The one called Cuke dropped the post. His bare toes wiggled through the holes in his boots. “Me and Willie thought maybe you was dead.”

Hillyard backed up, but kept his gun pointed at the men. “It’s alright to steal from a dead man?”

Willie struggled to his feet. “They don’t complain much.”

Cuke wiped his broad nose on the back of his tattered shirt sleeve. “Don’t shoot us, mister. Times is tough. They run us out of our homes after the war and won’t give us decent jobs out here.”

“You two Rebs?” Hillyard asked.

Cuke threw his shoulders back. “We didn’t rebel against nothin’. We are proud veterans of the Army of Northern Virginia.”

Hillyard shoved his saddle gun back into his bedroll. “That’s what I wanted to hear.” He reached in his coat pocket and tossed the man a coin.

Cuke turned it over in his hand. “A silver dollar?”

“That’s to buy dinner for both of you. I was on the losin’ side of the war, too, boys.”

“No foolin’?” Cuke scratched his head like a dog looking for a flea. “We didn’t know that.”

Hillyard’s glance whipped around the train yard, as if he expected another ambush. “Would it have made a difference?”

Willie eased close enough to smell the garlic and whiskey on his breath. “To be honest, mister, probably not.” He leaned against Race’s shoulder. “These is tough times, alright. A man’s got to do what’s right for himself.”

Hillyard felt his Colt being pulled slowly from his holster. His clenched right hand caught Willie under his narrow, pointed chin and lifted him off his feet. The gun blasted into the air, as the man slammed motionless to the dirt.

The Colt retrieved, he turned towards Cuke, who stumbled backwards through a cloud of black powder smoke.

“Get out of here,” Hillyard roared.

“Eh. . .yes sir. . .I, eh, didn’t know Willie was goin’ for your gun. I reckon you want your dollar back.”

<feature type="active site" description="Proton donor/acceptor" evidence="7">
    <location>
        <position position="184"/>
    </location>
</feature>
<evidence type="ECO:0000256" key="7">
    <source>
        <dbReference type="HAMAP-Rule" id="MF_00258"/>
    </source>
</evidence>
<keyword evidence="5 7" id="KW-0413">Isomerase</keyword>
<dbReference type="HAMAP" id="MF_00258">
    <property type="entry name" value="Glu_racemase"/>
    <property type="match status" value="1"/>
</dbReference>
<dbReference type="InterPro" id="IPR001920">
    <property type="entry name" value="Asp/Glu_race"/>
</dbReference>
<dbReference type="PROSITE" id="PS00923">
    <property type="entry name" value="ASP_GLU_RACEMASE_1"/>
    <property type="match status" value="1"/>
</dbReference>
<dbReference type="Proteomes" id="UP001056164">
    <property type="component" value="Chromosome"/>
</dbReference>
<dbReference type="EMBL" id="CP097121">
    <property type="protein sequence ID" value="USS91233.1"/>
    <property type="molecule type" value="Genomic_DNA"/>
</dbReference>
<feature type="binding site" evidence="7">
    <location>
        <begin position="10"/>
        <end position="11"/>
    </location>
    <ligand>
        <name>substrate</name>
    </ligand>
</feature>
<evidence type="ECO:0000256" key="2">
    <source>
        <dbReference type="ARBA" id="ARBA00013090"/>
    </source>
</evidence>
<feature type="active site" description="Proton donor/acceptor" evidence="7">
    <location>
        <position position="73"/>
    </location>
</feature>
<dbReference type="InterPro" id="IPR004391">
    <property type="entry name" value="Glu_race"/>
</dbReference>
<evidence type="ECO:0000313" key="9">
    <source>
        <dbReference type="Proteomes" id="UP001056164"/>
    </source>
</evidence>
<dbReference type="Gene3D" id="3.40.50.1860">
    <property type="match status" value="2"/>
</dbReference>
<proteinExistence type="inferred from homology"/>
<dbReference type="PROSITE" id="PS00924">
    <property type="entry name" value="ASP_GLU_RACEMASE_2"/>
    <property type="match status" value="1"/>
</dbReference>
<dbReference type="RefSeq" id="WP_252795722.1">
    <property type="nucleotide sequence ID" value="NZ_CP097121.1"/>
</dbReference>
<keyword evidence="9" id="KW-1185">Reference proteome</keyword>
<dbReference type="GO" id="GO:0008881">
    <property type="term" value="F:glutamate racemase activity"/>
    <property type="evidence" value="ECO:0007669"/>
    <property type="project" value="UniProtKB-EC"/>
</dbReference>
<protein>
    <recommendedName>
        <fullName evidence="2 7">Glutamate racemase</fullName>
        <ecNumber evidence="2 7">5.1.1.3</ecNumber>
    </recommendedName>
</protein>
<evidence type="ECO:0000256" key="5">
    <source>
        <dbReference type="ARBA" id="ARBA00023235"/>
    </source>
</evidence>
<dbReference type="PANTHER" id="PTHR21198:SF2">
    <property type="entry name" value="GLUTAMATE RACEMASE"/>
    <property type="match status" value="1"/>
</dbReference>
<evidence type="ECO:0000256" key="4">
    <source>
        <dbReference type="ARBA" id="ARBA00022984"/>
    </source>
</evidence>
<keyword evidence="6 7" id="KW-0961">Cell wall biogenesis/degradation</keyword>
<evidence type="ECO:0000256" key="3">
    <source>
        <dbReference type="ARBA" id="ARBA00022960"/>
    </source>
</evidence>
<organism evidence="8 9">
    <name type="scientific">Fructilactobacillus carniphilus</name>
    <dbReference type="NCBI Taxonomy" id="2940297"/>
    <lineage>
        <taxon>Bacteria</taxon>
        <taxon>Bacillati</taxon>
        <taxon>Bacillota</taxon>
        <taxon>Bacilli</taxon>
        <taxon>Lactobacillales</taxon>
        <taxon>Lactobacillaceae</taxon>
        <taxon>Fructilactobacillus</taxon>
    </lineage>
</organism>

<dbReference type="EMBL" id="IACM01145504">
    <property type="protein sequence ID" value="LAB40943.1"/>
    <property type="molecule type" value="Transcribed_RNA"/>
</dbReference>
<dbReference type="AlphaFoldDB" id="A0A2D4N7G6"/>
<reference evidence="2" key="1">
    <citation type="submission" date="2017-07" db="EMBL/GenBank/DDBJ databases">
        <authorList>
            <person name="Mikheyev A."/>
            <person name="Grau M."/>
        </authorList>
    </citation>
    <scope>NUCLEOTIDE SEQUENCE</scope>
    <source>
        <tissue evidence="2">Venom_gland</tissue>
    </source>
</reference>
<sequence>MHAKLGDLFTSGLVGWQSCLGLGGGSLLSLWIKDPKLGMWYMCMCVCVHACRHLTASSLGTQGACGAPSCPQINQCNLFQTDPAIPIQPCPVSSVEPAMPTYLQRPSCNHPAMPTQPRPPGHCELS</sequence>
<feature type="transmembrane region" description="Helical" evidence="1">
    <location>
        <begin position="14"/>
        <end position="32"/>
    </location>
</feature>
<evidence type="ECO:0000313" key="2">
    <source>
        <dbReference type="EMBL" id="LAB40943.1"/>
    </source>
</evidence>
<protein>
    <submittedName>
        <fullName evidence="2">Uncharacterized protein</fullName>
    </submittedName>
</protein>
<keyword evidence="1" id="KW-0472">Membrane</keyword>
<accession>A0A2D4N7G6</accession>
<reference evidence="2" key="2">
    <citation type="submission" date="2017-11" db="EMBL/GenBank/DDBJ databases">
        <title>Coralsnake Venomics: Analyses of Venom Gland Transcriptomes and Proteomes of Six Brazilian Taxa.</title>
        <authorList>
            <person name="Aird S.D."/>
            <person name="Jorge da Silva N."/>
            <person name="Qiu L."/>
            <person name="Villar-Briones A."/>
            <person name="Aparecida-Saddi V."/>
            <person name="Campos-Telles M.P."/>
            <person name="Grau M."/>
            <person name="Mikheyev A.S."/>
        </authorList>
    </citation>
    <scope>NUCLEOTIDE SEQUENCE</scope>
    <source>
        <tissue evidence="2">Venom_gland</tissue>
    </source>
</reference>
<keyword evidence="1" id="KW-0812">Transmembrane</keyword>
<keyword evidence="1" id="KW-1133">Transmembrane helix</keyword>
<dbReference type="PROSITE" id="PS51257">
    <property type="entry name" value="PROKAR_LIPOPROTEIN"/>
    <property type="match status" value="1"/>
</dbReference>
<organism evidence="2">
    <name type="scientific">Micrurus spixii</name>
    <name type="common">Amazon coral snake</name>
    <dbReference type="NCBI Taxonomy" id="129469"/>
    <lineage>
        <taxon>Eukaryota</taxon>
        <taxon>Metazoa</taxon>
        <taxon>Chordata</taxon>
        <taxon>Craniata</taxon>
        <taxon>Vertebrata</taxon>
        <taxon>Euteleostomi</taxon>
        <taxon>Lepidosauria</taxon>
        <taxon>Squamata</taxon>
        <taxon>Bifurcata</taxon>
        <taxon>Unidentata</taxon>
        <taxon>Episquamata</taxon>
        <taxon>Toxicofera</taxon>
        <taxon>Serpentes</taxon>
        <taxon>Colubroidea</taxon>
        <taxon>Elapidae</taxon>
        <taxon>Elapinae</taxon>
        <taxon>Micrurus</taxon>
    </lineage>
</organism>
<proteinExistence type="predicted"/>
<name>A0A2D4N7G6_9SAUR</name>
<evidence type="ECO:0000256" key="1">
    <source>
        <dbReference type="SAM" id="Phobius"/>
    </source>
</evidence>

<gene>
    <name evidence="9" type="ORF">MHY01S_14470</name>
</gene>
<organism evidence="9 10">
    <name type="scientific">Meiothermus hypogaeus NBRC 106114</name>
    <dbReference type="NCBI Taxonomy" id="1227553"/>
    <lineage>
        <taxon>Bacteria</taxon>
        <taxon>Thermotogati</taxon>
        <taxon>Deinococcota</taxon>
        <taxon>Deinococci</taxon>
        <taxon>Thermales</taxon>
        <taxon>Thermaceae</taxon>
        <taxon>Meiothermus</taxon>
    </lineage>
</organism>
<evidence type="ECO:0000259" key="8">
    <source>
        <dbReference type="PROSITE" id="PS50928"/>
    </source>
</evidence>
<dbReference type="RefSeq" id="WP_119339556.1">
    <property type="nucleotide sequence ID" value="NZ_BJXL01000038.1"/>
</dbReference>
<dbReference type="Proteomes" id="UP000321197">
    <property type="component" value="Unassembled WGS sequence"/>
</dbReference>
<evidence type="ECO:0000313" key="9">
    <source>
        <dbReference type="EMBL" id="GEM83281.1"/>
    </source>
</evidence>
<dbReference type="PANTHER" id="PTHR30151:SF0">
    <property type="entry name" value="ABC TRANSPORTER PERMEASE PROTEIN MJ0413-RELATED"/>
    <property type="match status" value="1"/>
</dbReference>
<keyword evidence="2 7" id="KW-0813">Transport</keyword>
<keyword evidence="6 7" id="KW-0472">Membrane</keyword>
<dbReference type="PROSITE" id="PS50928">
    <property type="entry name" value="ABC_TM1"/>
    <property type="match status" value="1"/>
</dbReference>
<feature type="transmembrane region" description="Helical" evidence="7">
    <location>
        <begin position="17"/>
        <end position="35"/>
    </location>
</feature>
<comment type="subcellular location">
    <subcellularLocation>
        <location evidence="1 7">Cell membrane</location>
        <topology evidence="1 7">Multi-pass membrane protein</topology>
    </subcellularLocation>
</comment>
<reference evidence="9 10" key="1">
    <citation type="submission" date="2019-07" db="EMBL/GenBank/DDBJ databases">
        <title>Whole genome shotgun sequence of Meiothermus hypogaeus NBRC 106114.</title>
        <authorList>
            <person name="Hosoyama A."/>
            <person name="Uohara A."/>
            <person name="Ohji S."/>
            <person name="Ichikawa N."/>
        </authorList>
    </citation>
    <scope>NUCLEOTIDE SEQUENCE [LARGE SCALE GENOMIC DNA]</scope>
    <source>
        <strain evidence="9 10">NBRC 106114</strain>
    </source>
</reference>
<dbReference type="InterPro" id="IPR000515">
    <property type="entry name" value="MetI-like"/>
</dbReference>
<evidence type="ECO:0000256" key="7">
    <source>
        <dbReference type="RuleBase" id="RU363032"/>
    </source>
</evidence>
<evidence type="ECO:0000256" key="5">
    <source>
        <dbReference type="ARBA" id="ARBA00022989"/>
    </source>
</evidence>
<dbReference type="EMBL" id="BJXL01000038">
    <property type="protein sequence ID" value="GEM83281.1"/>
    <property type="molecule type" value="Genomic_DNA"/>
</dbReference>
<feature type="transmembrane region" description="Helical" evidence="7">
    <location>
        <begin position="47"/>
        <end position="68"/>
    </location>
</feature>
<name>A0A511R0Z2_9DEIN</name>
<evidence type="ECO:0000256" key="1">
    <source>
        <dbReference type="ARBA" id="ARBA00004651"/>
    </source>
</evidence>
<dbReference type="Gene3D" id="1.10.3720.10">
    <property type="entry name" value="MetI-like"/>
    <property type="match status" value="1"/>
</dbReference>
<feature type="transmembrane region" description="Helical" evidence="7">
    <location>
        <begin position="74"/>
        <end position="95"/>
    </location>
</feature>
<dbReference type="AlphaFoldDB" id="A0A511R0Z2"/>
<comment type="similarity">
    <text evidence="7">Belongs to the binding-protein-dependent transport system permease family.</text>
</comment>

“No, keep it and get out of here.”

“Thank you, sir. Us southerners need to take care of each other.”

“I’m not doing it for you. Nor the South. I figure it’s my Christian duty.”

“Well, praise the Lord, brother.” Cuke stopped in his retreat. “Say, if I had me a twenty-dollar loan, I could go west and start all over. Could you spare. . . .?”

Hillyard cocked the hammer of his revolver and aimed it at the man’s head.

The man pushed up his hands. “No offense. I’m goin’.” He paused. “I reckon you’re a Baptist.”


You can preorder Throw the Devil Off the Train from Amazon.

Stephen is giving away a copy of Throw the Devil Off the Train. To be entered in the book giveaway, leave a comment. You can enter the book giveaway twice--once on each spotlight post.


15 comments:

Linda said...

I don't know how I ever missed it, but I didn't know Stephen Bly is a pastor. That makes me really want to win his book.

desertrose5173 at gmail dot com

Anonymous said...

This book sounds good!
Sunny

Mary / Touch of Heaven said...

I recieved an autographed copy of one of Mr. Bly's books for my Dad who is bedridden and he loved it. Would love to win another of his books for Dad.
atouchofheaven2010 at gmail dot com
Mary B.

lgm52 said...

Would love to win and read this one...sounds great!
lgm52@hotmail.com

Marianne said...

i have quite a few of Stephen Bly's earlier titles on my bookshelf. not sure why i haven't picked up the later ones. but i would love to win this one.
Thanks for the interview and the chance to win.
mitzi_wanham[at]yahoo[dot]com

Trinity Rose said...

Steve is a favorite author of mine. We pray for him and his family daily.
Great author and person.
Wandaelaine at gmail dot com

Julie Arduini said...

His books have appeal for all ages. I am a big fan.

apple blossom said...

please enter me thanks

ABreading4fun [at] gmail [dot] com

Sylvia said...

I love books where the hero and heroine hate each other at the first. You're always set for an adventure. This book sounds great!

nina4sm/at/gmail/dot/com

misskallie2000 said...

I have not read any of Stephen's books and look forward to reading Throw the Devil Off the Trail.
Thanks for this chance to enter.

misskallie2000 at yahoo dot com

Pam K. said...

This sounds like another good book by Stephen Bly; I'd love to win it.
I really enjoy the humor in his writing.
Thanks.

pmk56[at]sbcglobal[dot]net

Courtney said...

Sounds like a great book, thanks for the chance to win it!!

kcmelone[at]yahoo[dot]com

Charlotte Kay said...

Thanks for the second opportunity to win this book!
I truly appreciate it!
Blessing and Smiles:)
Charlotte Kay
charlovesmark at gmail dot com

csthankful said...

i always love reading interviews that Steve does. I ahve known Steve since I was 7 and seem to find out something I didn't know all the time! How cool is that? I am prendering his "I must do those things in life I would regret not doing" and want to be sure to pay attention to follow that. Blessings, Connie Sue

csthankful at midrivers dot com

Meredith said...

I'd love to win this book! It sounds great!

meredithfl at gmail dot com